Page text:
Are we due for an “October surprise?” Ever since October 1972, when Henry Kissinger, then Richard Nixon’s national security adviser, announced that “peace is at hand” in Vietnam, an October surprise – or the impending possibility of one – has been a perennial feature of American political life. Will a dramatic foreign-policy development tip the electoral balance this year?
Several factors have converged to make this more probable than in any recent election.
Consider the extraordinary way foreign powers have been lining up in the election. Thus far, Barack Obama has been winning this particular nondelegate count. “We like Mr. Obama and we hope he will win the election,” is what Ahmed Yousef, a ranking official of the Islamic terrorist organization Hamas, declared in April. Gleb Pavlovsky, a key adviser to both Vladimir Putin and Dmitri Medvedev, has called John McCain the worst choice and Sen. Obama the best – “less tied” to the Cold War.
Hugo Chávez, the radical socialist president of Venezuela, has not endorsed Sen. Obama so directly. But he has been busy lambasting John McCain as “a man of war.” Over in Iran, the intelligence ministry has put out a public-service television broadcast in which a fictional villain, who just happens to be named John McCain, is portrayed “orchestrat[ing] numerous conspiracies against the Islamic Republic.” North Korea’s state-controlled newspaper, Rodong Sinmun, has scored Sen. McCain along with others in “U.S. ruling quarters” for trying to mount “a base and ridiculous challenge” to North Korea as part of “a bid to strangle it.”
There is a growing pro-Obama/anti-McCain axis. Why is this happening and what does it portend?
Answering the first question is simple. The contest between Sens. McCain and Obama represents the final nail in the coffin of bipartisan consensus on foreign policy, the final leftward lurch in a shift fitfully underway in the Democratic Party ever since the presidential candidacy of George McGovern in 1972. Mr. McCain – a supporter of the invasion of Iraq, and a proponent of the surge long before it was a glimmer in President Bush’s eye – will be facing a candidate who has pledged to pull all American combat brigades out of Iraq no matter what the Joint Chiefs of Staff tell him, or what is happening on the ground.
The war is a central issue, but it is not the only one. Stark differences over Iraq are accompanied by divisions over the full gamut of foreign-policy issues, from free trade to the wisdom of talking to hostile dictators. At stake for many foreign leaders is the direction of American policies that bear vitally on their own security.
A terrorist kingpin like Khaled Meshal, the head of Hamas, will not sleep particularly peacefully with a president in the White House like John McCain who describes himself, as he did last week, as Hamas’s “worst nightmare.” And dictators like Iran’s Mahmoud Ahmadinejad and North Korea’s Kim Jong Il may believe it will be far easier to deal with an American president like Mr. Obama, who has pledged to talk with them no matter what they say or do.
The obvious possibility flowing from all this is that one or more of these players might do everything in its power to hurt Mr. McCain and help Mr. Obama. Dramatic action keyed to our internal politics is, after all, already a page in some of our adversaries’ playbooks. The idea is certainly in the DNA of the Iranians, who in 1979 held American hostages in their grip up until the very moment Ronald Reagan was sworn in as president.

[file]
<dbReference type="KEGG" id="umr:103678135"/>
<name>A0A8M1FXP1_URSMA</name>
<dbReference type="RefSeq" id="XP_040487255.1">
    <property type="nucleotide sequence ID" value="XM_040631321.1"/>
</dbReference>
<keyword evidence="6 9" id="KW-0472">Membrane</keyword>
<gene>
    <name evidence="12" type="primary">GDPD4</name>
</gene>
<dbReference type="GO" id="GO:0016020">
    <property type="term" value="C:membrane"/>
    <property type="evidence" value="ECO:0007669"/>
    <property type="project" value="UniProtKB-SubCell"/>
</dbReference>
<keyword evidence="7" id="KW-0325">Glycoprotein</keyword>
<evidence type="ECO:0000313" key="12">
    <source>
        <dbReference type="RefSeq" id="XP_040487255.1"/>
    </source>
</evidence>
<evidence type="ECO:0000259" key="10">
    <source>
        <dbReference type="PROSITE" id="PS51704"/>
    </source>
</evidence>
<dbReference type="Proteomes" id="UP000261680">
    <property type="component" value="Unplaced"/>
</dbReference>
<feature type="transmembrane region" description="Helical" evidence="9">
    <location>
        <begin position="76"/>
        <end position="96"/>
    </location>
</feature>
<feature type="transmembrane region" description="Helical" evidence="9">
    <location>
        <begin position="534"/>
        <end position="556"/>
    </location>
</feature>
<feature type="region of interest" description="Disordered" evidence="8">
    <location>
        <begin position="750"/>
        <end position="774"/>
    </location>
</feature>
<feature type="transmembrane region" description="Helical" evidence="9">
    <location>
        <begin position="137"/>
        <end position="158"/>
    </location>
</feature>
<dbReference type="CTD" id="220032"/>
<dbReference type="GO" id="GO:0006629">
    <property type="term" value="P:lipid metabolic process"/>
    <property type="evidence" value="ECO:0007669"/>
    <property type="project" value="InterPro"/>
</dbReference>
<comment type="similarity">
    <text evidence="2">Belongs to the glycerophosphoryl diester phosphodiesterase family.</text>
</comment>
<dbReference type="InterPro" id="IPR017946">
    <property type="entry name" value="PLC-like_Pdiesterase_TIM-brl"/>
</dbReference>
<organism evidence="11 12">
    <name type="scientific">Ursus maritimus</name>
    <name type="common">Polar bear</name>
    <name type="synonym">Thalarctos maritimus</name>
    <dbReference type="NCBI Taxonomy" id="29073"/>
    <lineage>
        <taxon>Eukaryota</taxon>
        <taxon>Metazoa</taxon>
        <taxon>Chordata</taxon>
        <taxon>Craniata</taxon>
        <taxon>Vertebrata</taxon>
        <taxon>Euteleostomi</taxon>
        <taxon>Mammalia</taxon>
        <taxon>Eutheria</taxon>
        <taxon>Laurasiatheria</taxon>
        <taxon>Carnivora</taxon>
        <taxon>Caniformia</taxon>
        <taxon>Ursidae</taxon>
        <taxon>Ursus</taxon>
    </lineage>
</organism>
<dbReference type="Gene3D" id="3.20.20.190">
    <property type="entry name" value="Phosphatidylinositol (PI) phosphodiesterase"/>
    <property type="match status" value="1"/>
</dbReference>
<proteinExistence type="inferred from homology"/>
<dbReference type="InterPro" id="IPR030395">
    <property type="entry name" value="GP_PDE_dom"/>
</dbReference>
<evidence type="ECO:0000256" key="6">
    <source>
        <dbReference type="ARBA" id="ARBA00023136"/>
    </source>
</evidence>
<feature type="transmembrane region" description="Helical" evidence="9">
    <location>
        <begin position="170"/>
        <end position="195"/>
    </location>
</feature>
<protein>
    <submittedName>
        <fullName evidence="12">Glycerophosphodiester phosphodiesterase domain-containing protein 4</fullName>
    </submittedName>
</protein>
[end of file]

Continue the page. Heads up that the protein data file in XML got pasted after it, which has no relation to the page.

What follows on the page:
In 2004, Osama bin Laden’s television appearance only a weekend before the presidential election may have been a naked attempt to influence the outcome by reminding voters that he was still at large and President Bush’s policy had failed. Even more to the point is the massive terror attack al Qaeda launched in Madrid that same year, killing 191 people, just days before the Spanish elections. Spanish socialists won and promptly pulled their soldiers out of Iraq, satisfying the terrorists’ demands.
Might al Qaeda try something similar here? The attempt to use violence to tilt the American electorate one way or the other could easily backfire. But there is the ever-present possibility of miscalculation; operatives making plans while dwelling in caves in Waziristan may not have a particularly nuanced understanding of the ebb and flow of American public opinion.
Insurgents in Iraq, on the other hand, are careful and well-informed students of our politics. They have timed some of their bombings and massacres to coincide with political developments here. The sharp spike in violence in the run-up to Gen. David Petraeus’s testimony last September is a case in point. The single largest terrorist attack of the war – killing a staggering 500 people and wounding 1,500 in a rural area near the border with Syria – occurred almost on the eve of his congressional appearance.
Come this autumn, with the future of the U.S. presence in Iraq before the electorate, the stakes will be that much higher and the incentives to wreak havoc will be immense. The most obvious bet for the insurgents is that an uptick in violence in Iraq would hurt the “pro-war” candidate and help elect someone who has pledged to withdraw.
Leaving aside the impact of all this on the presidential race itself, these prospects should be of primary concern to intelligence analysts and policy makers. The FBI and the Department of Homeland Security have already made plain their deep anxiety over the possibility of an autumn attack. Gen. Petraeus and Gen. Raymond Odierno – the two officers with the full weight of the Iraq war on their shoulders – should also be on heightened alert for danger in Iraq and throughout the Middle East. The price tag of our country’s deep divisions over foreign policy might prove very steep.
Mr. Schoenfeld, senior editor of Commentary, writes daily forconnectingthedots.us.com.